The Use of Artesunate Combination Therapy (Acts) and Long- Lasting Insecticidal Net (LLIN) in Low Endemic Area to Achieve Malaria Elimination in Indonesia
- *Corresponding Author:
- Rita Kusriastuti
University of Gajahmada Yogyakarta and
Ministry of Health, Indonesia
Tel: +62 214 287758
E-mail: [email protected]
Received Date: April 03, 2014; Accepted Date: May 20, 2014; Published Date: May 27, 2014
Citation: Rita K, Satoto TB, Iwan D, Hari K (2014) The Use of Artesunate Combination Therapy (Acts) and Long- Lasting Insecticidal Net (LLIN) in Low Endemic Area to Achieve Malaria Elimination in Indonesia. Malar Chemoth Cont 3:118. doi:10.4172/2090-2778.1000118
Copyright: © 2014 Rita K, et al. This is an open-access article distributed under the terms of the Creative Commons Attribution License, which permits unrestricted use, distribution, and reproduction in any medium, provided the original author and source are credited.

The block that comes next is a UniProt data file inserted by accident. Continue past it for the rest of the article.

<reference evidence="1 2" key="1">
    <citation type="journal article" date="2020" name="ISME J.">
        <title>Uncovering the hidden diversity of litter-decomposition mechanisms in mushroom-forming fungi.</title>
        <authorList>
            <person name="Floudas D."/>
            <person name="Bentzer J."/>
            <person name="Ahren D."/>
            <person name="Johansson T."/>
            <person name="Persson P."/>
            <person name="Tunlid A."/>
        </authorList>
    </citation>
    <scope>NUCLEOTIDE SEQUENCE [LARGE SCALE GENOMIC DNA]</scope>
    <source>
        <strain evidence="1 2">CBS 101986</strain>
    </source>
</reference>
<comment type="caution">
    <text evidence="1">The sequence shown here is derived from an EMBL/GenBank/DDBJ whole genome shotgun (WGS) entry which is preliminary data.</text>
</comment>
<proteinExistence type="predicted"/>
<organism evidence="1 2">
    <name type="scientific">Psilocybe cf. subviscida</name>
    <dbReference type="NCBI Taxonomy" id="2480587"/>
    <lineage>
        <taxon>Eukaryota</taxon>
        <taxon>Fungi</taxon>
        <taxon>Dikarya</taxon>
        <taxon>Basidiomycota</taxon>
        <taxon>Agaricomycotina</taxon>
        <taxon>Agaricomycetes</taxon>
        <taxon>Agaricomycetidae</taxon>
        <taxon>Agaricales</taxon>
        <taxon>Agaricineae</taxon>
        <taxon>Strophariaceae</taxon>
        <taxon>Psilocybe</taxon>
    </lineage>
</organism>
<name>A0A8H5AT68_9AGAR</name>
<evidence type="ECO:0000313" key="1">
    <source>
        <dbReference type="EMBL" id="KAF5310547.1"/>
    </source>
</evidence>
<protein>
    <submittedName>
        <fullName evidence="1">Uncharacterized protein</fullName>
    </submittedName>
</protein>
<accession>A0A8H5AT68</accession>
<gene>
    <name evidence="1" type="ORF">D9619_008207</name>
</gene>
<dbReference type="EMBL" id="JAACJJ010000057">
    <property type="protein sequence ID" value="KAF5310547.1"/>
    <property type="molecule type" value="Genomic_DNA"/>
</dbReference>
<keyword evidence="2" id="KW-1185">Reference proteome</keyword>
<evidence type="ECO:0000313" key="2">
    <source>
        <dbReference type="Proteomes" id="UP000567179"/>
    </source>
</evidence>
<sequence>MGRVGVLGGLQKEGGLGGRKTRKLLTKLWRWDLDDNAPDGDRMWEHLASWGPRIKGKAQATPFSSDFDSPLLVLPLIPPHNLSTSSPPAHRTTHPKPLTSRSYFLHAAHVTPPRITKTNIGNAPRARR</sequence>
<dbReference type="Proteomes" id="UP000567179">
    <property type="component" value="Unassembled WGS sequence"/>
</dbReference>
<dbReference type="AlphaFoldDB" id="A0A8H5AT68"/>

Malaria elimination in Indonesia was launched officially as a national program in 2008 following a commitment during the 60th World Health Assembly in 2007. Indonesia’s three major malaria elimination goals include: 1) An annual parasite incidence (API) below 1 per 1000 population 2) Absence of indigenous cases 3) Active surveillance. Another key component of Indonesia’s elimination strategy includes the use of artesunate combination therapy (ACT) in place of chloroquine, because of evidence for widespread resistance. Objective: The objective of this study is to assess the impact of a new policy in malaria treatment using ACT in place of chloroquine together with long-lasting insecticidal net (LLINs) in order to achieve malaria elimination in two low malaria endemic areas (where the API are ranging from 1 - 5 per 1000 population): in Sabang city in Aceh Province, located in the western part of Indonesia and in the Jembrana district, in Bali province located in the eastern part of Indonesia. Method: Epidemiological data were collected from health centers and district health offices from 2008 to 2011 using a standardized reporting form. Both qualitative and quantitative data were collected. In-depth interviews with the authorities, health workers and other key informants such as village malaria volunteers, combined with direct observations were conducted in the two study areas. Result: In combination with LLINs and ACT beginning in 2008 there was decrease in the incidence of malaria in Sabang city from 3.7/1000 population in 2008 to 0.08/1000 population in the 2011, a decrease of almost 50 fold. No indigenous cases were found and a program of active surveillance is in place including surveillance immigrants to and from villages by local volunteers. Similarly in Jembrana district, since the widespread use of ACT and LLINs distribution there was a sharp fall in the incidence from 0.94/1000 population in 2008 to 0.05/1000 population in 2011, decrease of almost 20 fold over 3 years. An absence of indigenous cases reported and an active surveillance is in place by local volunteers. Conclusion: The combination of treatment activity used ACT and prevention used LLINs can reduce malaria even in low endemic. Active surveillance activity was required to ensure the absence of indigenous cases from the area. The model of malaria activities in Sabang city and Jembrana district can be implemented in all low malaria endemic areas in Indonesia in order to obtain the national goal of malaria elimination.